By Bill Simons
When told that Oscar-winner Emma Stone would be playing Billie Jean King in an upcoming movie, Venus Williams gushed and said, “There should be a movie about Billie Jean every year.”
From her first days as a feisty young player to her role as a Virginia Slims/WTA pioneer and the heroine of the Battle of the Sexes, it seems there’s been one considerable BJK chapter after another. Today, a major chapter in her life essentially came to a close. She and her partner Ilana Kloss announced that they had sold the majority stake of World TeamTennis to the owners of the Washington Kastles and the San Diego Aviators – Mark Ein and Fred Luddy.
World TeamTennis certainly has been an extraordinary 42-year whirlwind, with players from Rod Laver and Ilie Nastase to Martina Hingis and Nick Kyrgios. Without question the WTT has been a petri dish of innovations, but it never really caught on in a mainstream way. Breaking into tennis is tough. It helps if you’re backed by a billionaire and a big international bank. Billie Jean and Ilana were battlers who went from town to town and owner to owner and squeezed their tennis event into a small window right after Wimbledon. Now the league is down to just six teams, but those who experience World TeamTennis up front, whether they’re watching raw rookies, unknown players with triple-digit rankings, or aging veterans, know that even though it can be a bit hokey, it is always great fun. And it’s always wonderful to see, in such an individual sport, players coming together, as Billie Jean always hoped, as a team.
Even more than this, Billie Jean’s vision was always that men and women could compete together, and she certainly fulfilled that vision with great panache and success. Today the one and only Billie Jean reflected, with no real hints of nostalgia or remorse, about an absolutely delightful part of American tennis history. There’s been a book written about World TeamTennis. Now they should make a movie.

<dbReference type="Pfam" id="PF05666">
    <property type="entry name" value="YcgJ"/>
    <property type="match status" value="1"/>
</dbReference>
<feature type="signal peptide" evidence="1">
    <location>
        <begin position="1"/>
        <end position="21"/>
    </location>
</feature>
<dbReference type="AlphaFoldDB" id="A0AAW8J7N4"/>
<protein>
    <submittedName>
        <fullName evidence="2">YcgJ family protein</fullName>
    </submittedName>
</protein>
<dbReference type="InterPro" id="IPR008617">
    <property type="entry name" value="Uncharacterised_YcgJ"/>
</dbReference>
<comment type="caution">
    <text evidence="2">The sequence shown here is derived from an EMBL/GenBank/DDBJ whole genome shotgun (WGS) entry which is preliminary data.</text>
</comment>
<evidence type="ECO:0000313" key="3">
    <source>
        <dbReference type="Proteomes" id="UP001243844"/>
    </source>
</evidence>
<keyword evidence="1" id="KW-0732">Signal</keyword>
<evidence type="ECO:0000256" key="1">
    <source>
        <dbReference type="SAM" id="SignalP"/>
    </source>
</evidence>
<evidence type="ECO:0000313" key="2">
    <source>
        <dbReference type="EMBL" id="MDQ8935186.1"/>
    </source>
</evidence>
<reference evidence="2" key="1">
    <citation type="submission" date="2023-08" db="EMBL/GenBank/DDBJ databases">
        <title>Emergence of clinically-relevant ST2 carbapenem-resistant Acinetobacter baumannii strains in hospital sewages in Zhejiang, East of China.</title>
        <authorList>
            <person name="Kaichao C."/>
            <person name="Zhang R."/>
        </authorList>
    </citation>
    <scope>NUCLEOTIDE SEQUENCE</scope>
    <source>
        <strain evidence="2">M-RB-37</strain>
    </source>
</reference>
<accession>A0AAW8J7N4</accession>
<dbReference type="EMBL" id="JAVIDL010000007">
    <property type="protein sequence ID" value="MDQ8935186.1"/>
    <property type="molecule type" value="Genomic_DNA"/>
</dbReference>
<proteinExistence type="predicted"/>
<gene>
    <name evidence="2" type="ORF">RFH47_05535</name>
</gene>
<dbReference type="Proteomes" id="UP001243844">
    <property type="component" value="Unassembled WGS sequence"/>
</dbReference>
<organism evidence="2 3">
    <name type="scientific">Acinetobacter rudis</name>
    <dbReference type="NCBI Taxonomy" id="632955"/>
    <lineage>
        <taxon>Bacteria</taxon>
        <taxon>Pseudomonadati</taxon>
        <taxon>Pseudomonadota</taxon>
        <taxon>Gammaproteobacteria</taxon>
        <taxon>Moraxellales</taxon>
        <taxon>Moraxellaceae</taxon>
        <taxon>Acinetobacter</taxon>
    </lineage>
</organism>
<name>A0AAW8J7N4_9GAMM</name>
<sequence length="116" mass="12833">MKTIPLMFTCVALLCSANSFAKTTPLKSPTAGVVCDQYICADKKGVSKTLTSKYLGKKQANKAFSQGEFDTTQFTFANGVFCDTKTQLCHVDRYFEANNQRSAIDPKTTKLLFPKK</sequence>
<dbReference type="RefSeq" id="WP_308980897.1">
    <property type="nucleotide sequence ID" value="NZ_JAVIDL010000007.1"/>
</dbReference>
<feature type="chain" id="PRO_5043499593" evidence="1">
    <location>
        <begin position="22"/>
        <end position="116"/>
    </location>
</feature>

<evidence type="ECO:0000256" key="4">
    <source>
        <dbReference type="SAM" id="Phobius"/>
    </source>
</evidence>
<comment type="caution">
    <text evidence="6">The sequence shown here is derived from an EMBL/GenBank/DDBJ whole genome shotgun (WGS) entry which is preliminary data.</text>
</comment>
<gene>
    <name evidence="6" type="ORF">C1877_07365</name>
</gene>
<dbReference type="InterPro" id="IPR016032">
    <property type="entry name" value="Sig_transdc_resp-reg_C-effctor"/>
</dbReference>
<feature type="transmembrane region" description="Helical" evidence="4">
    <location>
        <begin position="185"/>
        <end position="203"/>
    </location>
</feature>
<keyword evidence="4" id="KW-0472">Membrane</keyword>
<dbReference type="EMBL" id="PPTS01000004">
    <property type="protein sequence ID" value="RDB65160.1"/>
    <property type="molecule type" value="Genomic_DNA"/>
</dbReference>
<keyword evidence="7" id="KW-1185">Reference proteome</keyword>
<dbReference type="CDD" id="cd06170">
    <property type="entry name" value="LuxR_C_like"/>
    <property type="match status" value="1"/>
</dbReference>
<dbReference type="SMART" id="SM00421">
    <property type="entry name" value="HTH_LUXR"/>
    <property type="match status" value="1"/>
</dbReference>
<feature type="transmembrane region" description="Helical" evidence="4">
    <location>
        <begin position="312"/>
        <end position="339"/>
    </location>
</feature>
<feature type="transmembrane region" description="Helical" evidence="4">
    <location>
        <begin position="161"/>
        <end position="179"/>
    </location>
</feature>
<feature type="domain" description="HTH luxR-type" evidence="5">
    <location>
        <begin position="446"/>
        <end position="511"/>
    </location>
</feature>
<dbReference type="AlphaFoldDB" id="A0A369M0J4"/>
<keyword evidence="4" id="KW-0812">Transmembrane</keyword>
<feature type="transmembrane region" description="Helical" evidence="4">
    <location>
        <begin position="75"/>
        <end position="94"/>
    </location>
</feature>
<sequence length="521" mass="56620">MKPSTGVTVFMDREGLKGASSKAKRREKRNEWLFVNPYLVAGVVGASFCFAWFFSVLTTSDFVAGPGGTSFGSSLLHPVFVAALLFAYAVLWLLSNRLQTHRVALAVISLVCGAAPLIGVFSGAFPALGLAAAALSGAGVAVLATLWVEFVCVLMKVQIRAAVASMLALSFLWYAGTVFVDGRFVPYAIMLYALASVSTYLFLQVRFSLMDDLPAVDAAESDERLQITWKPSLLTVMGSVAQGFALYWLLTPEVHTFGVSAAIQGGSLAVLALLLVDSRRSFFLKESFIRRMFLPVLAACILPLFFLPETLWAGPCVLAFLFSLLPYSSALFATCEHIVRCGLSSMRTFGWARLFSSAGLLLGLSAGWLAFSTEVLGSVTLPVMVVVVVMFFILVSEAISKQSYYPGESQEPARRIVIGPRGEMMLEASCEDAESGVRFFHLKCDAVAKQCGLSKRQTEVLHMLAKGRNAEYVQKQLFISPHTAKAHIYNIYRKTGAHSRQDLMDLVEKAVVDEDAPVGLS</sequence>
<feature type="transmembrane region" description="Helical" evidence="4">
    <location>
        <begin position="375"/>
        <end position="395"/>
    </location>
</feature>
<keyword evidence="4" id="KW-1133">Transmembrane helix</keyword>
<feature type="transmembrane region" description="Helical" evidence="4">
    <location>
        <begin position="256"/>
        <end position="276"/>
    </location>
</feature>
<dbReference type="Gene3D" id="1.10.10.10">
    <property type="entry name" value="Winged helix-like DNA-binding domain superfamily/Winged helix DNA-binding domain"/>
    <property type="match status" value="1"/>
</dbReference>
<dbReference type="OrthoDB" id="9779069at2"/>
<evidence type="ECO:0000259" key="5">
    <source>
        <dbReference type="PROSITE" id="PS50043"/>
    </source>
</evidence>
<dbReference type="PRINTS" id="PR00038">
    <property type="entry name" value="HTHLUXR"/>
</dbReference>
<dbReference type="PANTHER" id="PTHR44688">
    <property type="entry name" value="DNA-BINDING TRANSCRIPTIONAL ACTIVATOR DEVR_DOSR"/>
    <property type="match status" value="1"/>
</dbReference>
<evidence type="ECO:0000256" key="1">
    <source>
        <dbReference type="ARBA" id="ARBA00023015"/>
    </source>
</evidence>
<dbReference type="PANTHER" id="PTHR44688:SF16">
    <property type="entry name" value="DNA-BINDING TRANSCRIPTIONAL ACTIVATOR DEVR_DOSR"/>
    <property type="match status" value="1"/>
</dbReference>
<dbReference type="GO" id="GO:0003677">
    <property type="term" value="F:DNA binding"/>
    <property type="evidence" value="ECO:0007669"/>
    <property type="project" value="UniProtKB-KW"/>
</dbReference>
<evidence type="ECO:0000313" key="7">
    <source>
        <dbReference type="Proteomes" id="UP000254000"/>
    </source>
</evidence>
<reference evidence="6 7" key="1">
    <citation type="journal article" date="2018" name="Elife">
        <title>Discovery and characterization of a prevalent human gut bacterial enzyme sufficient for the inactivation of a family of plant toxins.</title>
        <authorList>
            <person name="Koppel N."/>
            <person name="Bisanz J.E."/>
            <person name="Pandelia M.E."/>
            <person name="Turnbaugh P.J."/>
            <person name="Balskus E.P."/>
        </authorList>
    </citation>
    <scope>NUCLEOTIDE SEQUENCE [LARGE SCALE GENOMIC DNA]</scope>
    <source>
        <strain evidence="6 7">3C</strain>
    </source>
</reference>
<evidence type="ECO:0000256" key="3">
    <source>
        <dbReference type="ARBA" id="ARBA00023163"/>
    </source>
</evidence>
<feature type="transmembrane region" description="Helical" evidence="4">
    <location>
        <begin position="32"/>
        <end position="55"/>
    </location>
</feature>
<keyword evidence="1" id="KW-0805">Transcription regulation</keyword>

Speaking of movies, the heroic battler for social justice, Tom Joad, ends the movie version of “The Grapes of Wrath” by saying, “Wherever you can look, wherever there’s a fight, so hungry people can eat, I’ll be there. Wherever there’s a cop beatin’ up a guy, I’ll be there. I’ll be in the way guys yell when they’re mad. I’ll be in the way kids laugh when they’re hungry and they know supper’s ready, and when the people are eatin’ the stuff they raise and livin’ in the houses they build, I’ll be there, too.”
Today, Billie Jean, the world’s most famous fireman’s daughter, said, “Every time you hear music at a tournament – that’s because of us. Every time you see players hit balls into the stands – we started that. Nobody gives us credit, but we made [tennis] more fan-friendly. When you see a linesman standing at the back of the court, we started that, and we got such a hassle from the tennis community. Now everyone does it…[We]didn’t trademark our colored court, now they all have their colors – the ATP, the WTA, the US Open. It’s hilarious. We’re really the ones who were poached for being fan-friendly. I like it – we’ve been a huge influencer, even though we get no credit. We were the first ones to do…Hawk-Eye…We just keep pushing, because we want to make [tennis] fan-friendly. This is about getting more…people in the game…I’ve a very deep desire.”
That’s clear. She told us, “Fight for freedom. Every generation has to go through the same fight for freedom. I always think of freedom and equality as hand in hand – you cannot have one without the other. Why do you think [years ago] I chose the name Philadelphia Freedom? I love the word freedom. That was also the seed, the beginning of our country. The Native American Indians were there first, though.”
Inside Tennis then noted that in two of the last three Presidential election cycles, a woman fell short in an effort to reach the White House.
“I thought Hillary might make it this year,” Billie noted. “When I was a young girl, other people, particularly elderly women, would say to me that they’re not going to see a female president in their lifetime. I thought I might, with Hillary, but I’m probably not…I think we’re 104th in the world as far as women in government…It’s horrible. We’re at 19.8 percent women in the House and 20 percent in the Senate.”